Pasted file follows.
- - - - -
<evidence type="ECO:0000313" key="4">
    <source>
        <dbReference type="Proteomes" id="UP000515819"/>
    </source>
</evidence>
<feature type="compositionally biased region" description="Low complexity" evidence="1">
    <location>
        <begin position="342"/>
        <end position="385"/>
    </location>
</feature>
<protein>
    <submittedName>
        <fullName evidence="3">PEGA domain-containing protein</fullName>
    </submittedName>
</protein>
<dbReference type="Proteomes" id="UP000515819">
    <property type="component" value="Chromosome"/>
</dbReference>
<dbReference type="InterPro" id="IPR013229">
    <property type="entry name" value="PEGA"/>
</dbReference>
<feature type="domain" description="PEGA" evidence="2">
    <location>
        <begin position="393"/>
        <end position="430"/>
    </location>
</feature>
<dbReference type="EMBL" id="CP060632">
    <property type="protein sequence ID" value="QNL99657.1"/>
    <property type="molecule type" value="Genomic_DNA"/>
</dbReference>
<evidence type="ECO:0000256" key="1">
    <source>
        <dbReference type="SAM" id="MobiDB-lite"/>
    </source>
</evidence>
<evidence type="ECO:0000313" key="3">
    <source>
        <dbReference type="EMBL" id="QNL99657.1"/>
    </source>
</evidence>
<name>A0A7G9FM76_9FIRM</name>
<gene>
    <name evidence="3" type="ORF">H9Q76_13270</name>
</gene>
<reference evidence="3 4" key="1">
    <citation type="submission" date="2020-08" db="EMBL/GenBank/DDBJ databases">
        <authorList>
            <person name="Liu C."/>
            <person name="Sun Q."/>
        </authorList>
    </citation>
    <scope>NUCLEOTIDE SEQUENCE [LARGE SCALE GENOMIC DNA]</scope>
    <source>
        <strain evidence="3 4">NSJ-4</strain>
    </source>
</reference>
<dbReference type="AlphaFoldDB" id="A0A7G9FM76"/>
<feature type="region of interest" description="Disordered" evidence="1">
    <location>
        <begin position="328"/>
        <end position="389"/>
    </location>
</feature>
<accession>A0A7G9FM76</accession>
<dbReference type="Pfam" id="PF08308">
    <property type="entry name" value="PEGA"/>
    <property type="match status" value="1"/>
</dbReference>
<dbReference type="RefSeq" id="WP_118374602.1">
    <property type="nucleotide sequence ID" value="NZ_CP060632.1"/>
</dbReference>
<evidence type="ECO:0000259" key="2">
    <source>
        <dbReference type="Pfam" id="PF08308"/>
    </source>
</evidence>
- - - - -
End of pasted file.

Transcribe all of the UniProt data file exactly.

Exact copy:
<evidence type="ECO:0000313" key="4">
    <source>
        <dbReference type="Proteomes" id="UP000515819"/>
    </source>
</evidence>
<feature type="compositionally biased region" description="Low complexity" evidence="1">
    <location>
        <begin position="342"/>
        <end position="385"/>
    </location>
</feature>
<protein>
    <submittedName>
        <fullName evidence="3">PEGA domain-containing protein</fullName>
    </submittedName>
</protein>
<dbReference type="Proteomes" id="UP000515819">
    <property type="component" value="Chromosome"/>
</dbReference>
<dbReference type="InterPro" id="IPR013229">
    <property type="entry name" value="PEGA"/>
</dbReference>
<feature type="domain" description="PEGA" evidence="2">
    <location>
        <begin position="393"/>
        <end position="430"/>
    </location>
</feature>
<dbReference type="EMBL" id="CP060632">
    <property type="protein sequence ID" value="QNL99657.1"/>
    <property type="molecule type" value="Genomic_DNA"/>
</dbReference>
<evidence type="ECO:0000256" key="1">
    <source>
        <dbReference type="SAM" id="MobiDB-lite"/>
    </source>
</evidence>
<evidence type="ECO:0000313" key="3">
    <source>
        <dbReference type="EMBL" id="QNL99657.1"/>
    </source>
</evidence>
<name>A0A7G9FM76_9FIRM</name>
<gene>
    <name evidence="3" type="ORF">H9Q76_13270</name>
</gene>
<reference evidence="3 4" key="1">
    <citation type="submission" date="2020-08" db="EMBL/GenBank/DDBJ databases">
        <authorList>
            <person name="Liu C."/>
            <person name="Sun Q."/>
        </authorList>
    </citation>
    <scope>NUCLEOTIDE SEQUENCE [LARGE SCALE GENOMIC DNA]</scope>
    <source>
        <strain evidence="3 4">NSJ-4</strain>
    </source>
</reference>
<dbReference type="AlphaFoldDB" id="A0A7G9FM76"/>
<feature type="region of interest" description="Disordered" evidence="1">
    <location>
        <begin position="328"/>
        <end position="389"/>
    </location>
</feature>
<accession>A0A7G9FM76</accession>
<dbReference type="Pfam" id="PF08308">
    <property type="entry name" value="PEGA"/>
    <property type="match status" value="1"/>
</dbReference>
<dbReference type="RefSeq" id="WP_118374602.1">
    <property type="nucleotide sequence ID" value="NZ_CP060632.1"/>
</dbReference>
<evidence type="ECO:0000259" key="2">
    <source>
        <dbReference type="Pfam" id="PF08308"/>
    </source>
</evidence>